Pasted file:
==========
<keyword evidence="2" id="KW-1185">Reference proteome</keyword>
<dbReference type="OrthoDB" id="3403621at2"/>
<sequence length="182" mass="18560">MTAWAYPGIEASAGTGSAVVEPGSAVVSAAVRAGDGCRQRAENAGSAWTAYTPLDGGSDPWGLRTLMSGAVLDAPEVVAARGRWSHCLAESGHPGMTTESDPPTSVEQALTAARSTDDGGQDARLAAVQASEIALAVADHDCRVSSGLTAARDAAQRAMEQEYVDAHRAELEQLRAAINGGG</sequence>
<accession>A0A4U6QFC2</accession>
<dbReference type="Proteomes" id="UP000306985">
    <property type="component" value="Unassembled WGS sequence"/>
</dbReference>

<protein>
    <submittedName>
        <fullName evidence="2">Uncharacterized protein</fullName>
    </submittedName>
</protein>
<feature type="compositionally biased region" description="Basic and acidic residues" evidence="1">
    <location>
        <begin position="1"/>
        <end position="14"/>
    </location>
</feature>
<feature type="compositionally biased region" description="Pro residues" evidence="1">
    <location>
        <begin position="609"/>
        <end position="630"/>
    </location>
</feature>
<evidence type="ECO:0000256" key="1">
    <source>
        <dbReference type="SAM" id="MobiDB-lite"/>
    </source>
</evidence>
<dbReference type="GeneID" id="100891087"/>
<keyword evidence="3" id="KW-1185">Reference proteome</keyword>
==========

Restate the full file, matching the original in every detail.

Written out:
<keyword evidence="2" id="KW-1185">Reference proteome</keyword>
<dbReference type="OrthoDB" id="3403621at2"/>
<sequence length="182" mass="18560">MTAWAYPGIEASAGTGSAVVEPGSAVVSAAVRAGDGCRQRAENAGSAWTAYTPLDGGSDPWGLRTLMSGAVLDAPEVVAARGRWSHCLAESGHPGMTTESDPPTSVEQALTAARSTDDGGQDARLAAVQASEIALAVADHDCRVSSGLTAARDAAQRAMEQEYVDAHRAELEQLRAAINGGG</sequence>
<accession>A0A4U6QFC2</accession>
<dbReference type="Proteomes" id="UP000306985">
    <property type="component" value="Unassembled WGS sequence"/>
</dbReference>

<protein>
    <submittedName>
        <fullName evidence="2">Uncharacterized protein</fullName>
    </submittedName>
</protein>
<feature type="compositionally biased region" description="Basic and acidic residues" evidence="1">
    <location>
        <begin position="1"/>
        <end position="14"/>
    </location>
</feature>
<feature type="compositionally biased region" description="Pro residues" evidence="1">
    <location>
        <begin position="609"/>
        <end position="630"/>
    </location>
</feature>
<evidence type="ECO:0000256" key="1">
    <source>
        <dbReference type="SAM" id="MobiDB-lite"/>
    </source>
</evidence>
<dbReference type="GeneID" id="100891087"/>
<keyword evidence="3" id="KW-1185">Reference proteome</keyword>